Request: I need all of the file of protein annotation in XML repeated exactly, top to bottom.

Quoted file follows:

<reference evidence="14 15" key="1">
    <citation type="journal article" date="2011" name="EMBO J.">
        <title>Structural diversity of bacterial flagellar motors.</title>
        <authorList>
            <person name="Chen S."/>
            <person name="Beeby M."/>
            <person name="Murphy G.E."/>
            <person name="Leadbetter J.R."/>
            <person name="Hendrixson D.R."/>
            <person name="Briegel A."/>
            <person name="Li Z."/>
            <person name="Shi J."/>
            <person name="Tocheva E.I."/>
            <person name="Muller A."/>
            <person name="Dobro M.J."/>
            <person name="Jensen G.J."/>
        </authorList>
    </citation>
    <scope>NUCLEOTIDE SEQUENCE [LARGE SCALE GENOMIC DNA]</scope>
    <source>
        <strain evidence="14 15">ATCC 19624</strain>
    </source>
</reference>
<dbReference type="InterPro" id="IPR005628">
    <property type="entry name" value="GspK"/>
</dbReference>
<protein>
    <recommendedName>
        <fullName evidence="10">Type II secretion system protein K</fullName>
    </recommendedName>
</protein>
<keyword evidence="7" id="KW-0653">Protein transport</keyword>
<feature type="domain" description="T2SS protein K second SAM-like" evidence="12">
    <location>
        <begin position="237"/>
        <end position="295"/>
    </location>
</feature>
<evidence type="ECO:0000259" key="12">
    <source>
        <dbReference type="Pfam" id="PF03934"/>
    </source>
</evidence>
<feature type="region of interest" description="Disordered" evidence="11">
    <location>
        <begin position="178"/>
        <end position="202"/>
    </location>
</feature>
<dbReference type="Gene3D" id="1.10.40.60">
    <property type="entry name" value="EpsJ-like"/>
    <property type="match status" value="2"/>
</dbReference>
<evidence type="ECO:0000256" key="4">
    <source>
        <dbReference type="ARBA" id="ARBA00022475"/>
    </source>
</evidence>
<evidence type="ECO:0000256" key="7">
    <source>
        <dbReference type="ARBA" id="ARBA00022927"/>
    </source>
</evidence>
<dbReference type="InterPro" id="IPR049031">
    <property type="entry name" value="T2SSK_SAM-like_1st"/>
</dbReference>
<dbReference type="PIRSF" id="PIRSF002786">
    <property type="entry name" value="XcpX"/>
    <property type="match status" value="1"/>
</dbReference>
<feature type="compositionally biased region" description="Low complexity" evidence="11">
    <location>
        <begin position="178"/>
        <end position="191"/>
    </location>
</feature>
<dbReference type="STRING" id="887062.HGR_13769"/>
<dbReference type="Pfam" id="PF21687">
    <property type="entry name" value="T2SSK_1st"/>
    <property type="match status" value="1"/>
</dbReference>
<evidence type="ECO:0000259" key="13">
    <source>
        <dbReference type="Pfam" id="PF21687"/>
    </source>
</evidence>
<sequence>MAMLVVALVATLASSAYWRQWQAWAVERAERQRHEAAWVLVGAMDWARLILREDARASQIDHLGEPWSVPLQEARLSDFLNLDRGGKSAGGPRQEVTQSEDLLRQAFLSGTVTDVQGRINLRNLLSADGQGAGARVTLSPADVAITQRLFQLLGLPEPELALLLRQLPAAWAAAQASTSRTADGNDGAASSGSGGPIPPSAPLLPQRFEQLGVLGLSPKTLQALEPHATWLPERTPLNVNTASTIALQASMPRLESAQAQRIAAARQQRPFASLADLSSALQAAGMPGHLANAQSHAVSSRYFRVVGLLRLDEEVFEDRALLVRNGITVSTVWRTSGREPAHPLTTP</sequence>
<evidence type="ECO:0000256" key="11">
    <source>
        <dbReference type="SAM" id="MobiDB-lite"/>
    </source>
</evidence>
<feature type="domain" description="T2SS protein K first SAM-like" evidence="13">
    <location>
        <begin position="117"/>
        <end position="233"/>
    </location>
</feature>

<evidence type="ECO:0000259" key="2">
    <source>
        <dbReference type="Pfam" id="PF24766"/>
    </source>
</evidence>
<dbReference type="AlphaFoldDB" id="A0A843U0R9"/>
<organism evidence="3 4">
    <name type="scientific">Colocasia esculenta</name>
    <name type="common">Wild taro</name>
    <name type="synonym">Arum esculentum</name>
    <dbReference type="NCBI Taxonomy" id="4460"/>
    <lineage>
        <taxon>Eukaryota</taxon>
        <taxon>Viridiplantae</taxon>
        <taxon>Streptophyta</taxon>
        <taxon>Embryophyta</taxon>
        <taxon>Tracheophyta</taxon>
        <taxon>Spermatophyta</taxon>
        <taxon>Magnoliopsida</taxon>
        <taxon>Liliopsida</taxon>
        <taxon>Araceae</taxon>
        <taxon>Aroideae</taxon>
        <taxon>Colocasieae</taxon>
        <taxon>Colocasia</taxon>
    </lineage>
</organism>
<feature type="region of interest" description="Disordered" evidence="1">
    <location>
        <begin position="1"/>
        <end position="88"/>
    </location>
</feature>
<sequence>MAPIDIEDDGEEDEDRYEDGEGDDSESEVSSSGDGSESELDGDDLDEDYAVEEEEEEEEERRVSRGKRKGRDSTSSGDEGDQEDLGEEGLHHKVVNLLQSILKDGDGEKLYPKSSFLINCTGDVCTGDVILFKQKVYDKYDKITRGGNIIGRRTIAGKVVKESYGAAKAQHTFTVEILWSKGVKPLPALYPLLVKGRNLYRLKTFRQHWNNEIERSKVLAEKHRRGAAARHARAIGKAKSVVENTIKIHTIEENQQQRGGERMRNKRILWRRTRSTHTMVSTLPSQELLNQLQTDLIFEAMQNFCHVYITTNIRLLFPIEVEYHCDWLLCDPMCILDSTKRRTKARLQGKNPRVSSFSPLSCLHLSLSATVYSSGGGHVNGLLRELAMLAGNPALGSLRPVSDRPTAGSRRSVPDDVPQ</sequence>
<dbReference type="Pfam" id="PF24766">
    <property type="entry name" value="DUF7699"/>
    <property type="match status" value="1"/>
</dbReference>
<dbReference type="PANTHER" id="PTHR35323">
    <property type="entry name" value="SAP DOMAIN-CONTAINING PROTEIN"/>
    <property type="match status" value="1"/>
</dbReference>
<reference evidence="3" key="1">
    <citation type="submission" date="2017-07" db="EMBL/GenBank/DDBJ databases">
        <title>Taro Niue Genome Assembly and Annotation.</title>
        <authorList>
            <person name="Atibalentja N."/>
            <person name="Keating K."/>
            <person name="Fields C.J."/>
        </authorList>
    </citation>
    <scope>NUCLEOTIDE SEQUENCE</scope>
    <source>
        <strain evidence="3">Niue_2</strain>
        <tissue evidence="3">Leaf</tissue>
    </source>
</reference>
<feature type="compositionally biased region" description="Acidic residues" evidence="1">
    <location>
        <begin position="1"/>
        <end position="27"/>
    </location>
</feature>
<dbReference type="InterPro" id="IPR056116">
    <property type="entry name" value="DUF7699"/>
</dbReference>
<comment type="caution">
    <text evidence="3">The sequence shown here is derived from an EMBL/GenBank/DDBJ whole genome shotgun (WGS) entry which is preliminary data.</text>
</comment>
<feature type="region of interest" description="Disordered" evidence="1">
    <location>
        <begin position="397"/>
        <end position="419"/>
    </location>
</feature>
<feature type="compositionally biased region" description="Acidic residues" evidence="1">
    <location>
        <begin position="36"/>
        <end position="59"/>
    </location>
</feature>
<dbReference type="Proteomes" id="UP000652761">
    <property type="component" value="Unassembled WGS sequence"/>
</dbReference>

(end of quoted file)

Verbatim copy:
<reference evidence="14 15" key="1">
    <citation type="journal article" date="2011" name="EMBO J.">
        <title>Structural diversity of bacterial flagellar motors.</title>
        <authorList>
            <person name="Chen S."/>
            <person name="Beeby M."/>
            <person name="Murphy G.E."/>
            <person name="Leadbetter J.R."/>
            <person name="Hendrixson D.R."/>
            <person name="Briegel A."/>
            <person name="Li Z."/>
            <person name="Shi J."/>
            <person name="Tocheva E.I."/>
            <person name="Muller A."/>
            <person name="Dobro M.J."/>
            <person name="Jensen G.J."/>
        </authorList>
    </citation>
    <scope>NUCLEOTIDE SEQUENCE [LARGE SCALE GENOMIC DNA]</scope>
    <source>
        <strain evidence="14 15">ATCC 19624</strain>
    </source>
</reference>
<dbReference type="InterPro" id="IPR005628">
    <property type="entry name" value="GspK"/>
</dbReference>
<protein>
    <recommendedName>
        <fullName evidence="10">Type II secretion system protein K</fullName>
    </recommendedName>
</protein>
<keyword evidence="7" id="KW-0653">Protein transport</keyword>
<feature type="domain" description="T2SS protein K second SAM-like" evidence="12">
    <location>
        <begin position="237"/>
        <end position="295"/>
    </location>
</feature>
<evidence type="ECO:0000259" key="12">
    <source>
        <dbReference type="Pfam" id="PF03934"/>
    </source>
</evidence>
<feature type="region of interest" description="Disordered" evidence="11">
    <location>
        <begin position="178"/>
        <end position="202"/>
    </location>
</feature>
<dbReference type="Gene3D" id="1.10.40.60">
    <property type="entry name" value="EpsJ-like"/>
    <property type="match status" value="2"/>
</dbReference>
<evidence type="ECO:0000256" key="4">
    <source>
        <dbReference type="ARBA" id="ARBA00022475"/>
    </source>
</evidence>
<evidence type="ECO:0000256" key="7">
    <source>
        <dbReference type="ARBA" id="ARBA00022927"/>
    </source>
</evidence>
<dbReference type="InterPro" id="IPR049031">
    <property type="entry name" value="T2SSK_SAM-like_1st"/>
</dbReference>
<dbReference type="PIRSF" id="PIRSF002786">
    <property type="entry name" value="XcpX"/>
    <property type="match status" value="1"/>
</dbReference>
<feature type="compositionally biased region" description="Low complexity" evidence="11">
    <location>
        <begin position="178"/>
        <end position="191"/>
    </location>
</feature>
<dbReference type="STRING" id="887062.HGR_13769"/>
<dbReference type="Pfam" id="PF21687">
    <property type="entry name" value="T2SSK_1st"/>
    <property type="match status" value="1"/>
</dbReference>
<evidence type="ECO:0000259" key="13">
    <source>
        <dbReference type="Pfam" id="PF21687"/>
    </source>
</evidence>
<sequence>MAMLVVALVATLASSAYWRQWQAWAVERAERQRHEAAWVLVGAMDWARLILREDARASQIDHLGEPWSVPLQEARLSDFLNLDRGGKSAGGPRQEVTQSEDLLRQAFLSGTVTDVQGRINLRNLLSADGQGAGARVTLSPADVAITQRLFQLLGLPEPELALLLRQLPAAWAAAQASTSRTADGNDGAASSGSGGPIPPSAPLLPQRFEQLGVLGLSPKTLQALEPHATWLPERTPLNVNTASTIALQASMPRLESAQAQRIAAARQQRPFASLADLSSALQAAGMPGHLANAQSHAVSSRYFRVVGLLRLDEEVFEDRALLVRNGITVSTVWRTSGREPAHPLTTP</sequence>
<evidence type="ECO:0000256" key="11">
    <source>
        <dbReference type="SAM" id="MobiDB-lite"/>
    </source>
</evidence>
<feature type="domain" description="T2SS protein K first SAM-like" evidence="13">
    <location>
        <begin position="117"/>
        <end position="233"/>
    </location>
</feature>

<evidence type="ECO:0000259" key="2">
    <source>
        <dbReference type="Pfam" id="PF24766"/>
    </source>
</evidence>
<dbReference type="AlphaFoldDB" id="A0A843U0R9"/>
<organism evidence="3 4">
    <name type="scientific">Colocasia esculenta</name>
    <name type="common">Wild taro</name>
    <name type="synonym">Arum esculentum</name>
    <dbReference type="NCBI Taxonomy" id="4460"/>
    <lineage>
        <taxon>Eukaryota</taxon>
        <taxon>Viridiplantae</taxon>
        <taxon>Streptophyta</taxon>
        <taxon>Embryophyta</taxon>
        <taxon>Tracheophyta</taxon>
        <taxon>Spermatophyta</taxon>
        <taxon>Magnoliopsida</taxon>
        <taxon>Liliopsida</taxon>
        <taxon>Araceae</taxon>
        <taxon>Aroideae</taxon>
        <taxon>Colocasieae</taxon>
        <taxon>Colocasia</taxon>
    </lineage>
</organism>
<feature type="region of interest" description="Disordered" evidence="1">
    <location>
        <begin position="1"/>
        <end position="88"/>
    </location>
</feature>
<sequence>MAPIDIEDDGEEDEDRYEDGEGDDSESEVSSSGDGSESELDGDDLDEDYAVEEEEEEEEERRVSRGKRKGRDSTSSGDEGDQEDLGEEGLHHKVVNLLQSILKDGDGEKLYPKSSFLINCTGDVCTGDVILFKQKVYDKYDKITRGGNIIGRRTIAGKVVKESYGAAKAQHTFTVEILWSKGVKPLPALYPLLVKGRNLYRLKTFRQHWNNEIERSKVLAEKHRRGAAARHARAIGKAKSVVENTIKIHTIEENQQQRGGERMRNKRILWRRTRSTHTMVSTLPSQELLNQLQTDLIFEAMQNFCHVYITTNIRLLFPIEVEYHCDWLLCDPMCILDSTKRRTKARLQGKNPRVSSFSPLSCLHLSLSATVYSSGGGHVNGLLRELAMLAGNPALGSLRPVSDRPTAGSRRSVPDDVPQ</sequence>
<dbReference type="Pfam" id="PF24766">
    <property type="entry name" value="DUF7699"/>
    <property type="match status" value="1"/>
</dbReference>
<dbReference type="PANTHER" id="PTHR35323">
    <property type="entry name" value="SAP DOMAIN-CONTAINING PROTEIN"/>
    <property type="match status" value="1"/>
</dbReference>
<reference evidence="3" key="1">
    <citation type="submission" date="2017-07" db="EMBL/GenBank/DDBJ databases">
        <title>Taro Niue Genome Assembly and Annotation.</title>
        <authorList>
            <person name="Atibalentja N."/>
            <person name="Keating K."/>
            <person name="Fields C.J."/>
        </authorList>
    </citation>
    <scope>NUCLEOTIDE SEQUENCE</scope>
    <source>
        <strain evidence="3">Niue_2</strain>
        <tissue evidence="3">Leaf</tissue>
    </source>
</reference>
<feature type="compositionally biased region" description="Acidic residues" evidence="1">
    <location>
        <begin position="1"/>
        <end position="27"/>
    </location>
</feature>
<dbReference type="InterPro" id="IPR056116">
    <property type="entry name" value="DUF7699"/>
</dbReference>
<comment type="caution">
    <text evidence="3">The sequence shown here is derived from an EMBL/GenBank/DDBJ whole genome shotgun (WGS) entry which is preliminary data.</text>
</comment>
<feature type="region of interest" description="Disordered" evidence="1">
    <location>
        <begin position="397"/>
        <end position="419"/>
    </location>
</feature>
<feature type="compositionally biased region" description="Acidic residues" evidence="1">
    <location>
        <begin position="36"/>
        <end position="59"/>
    </location>
</feature>
<dbReference type="Proteomes" id="UP000652761">
    <property type="component" value="Unassembled WGS sequence"/>
</dbReference>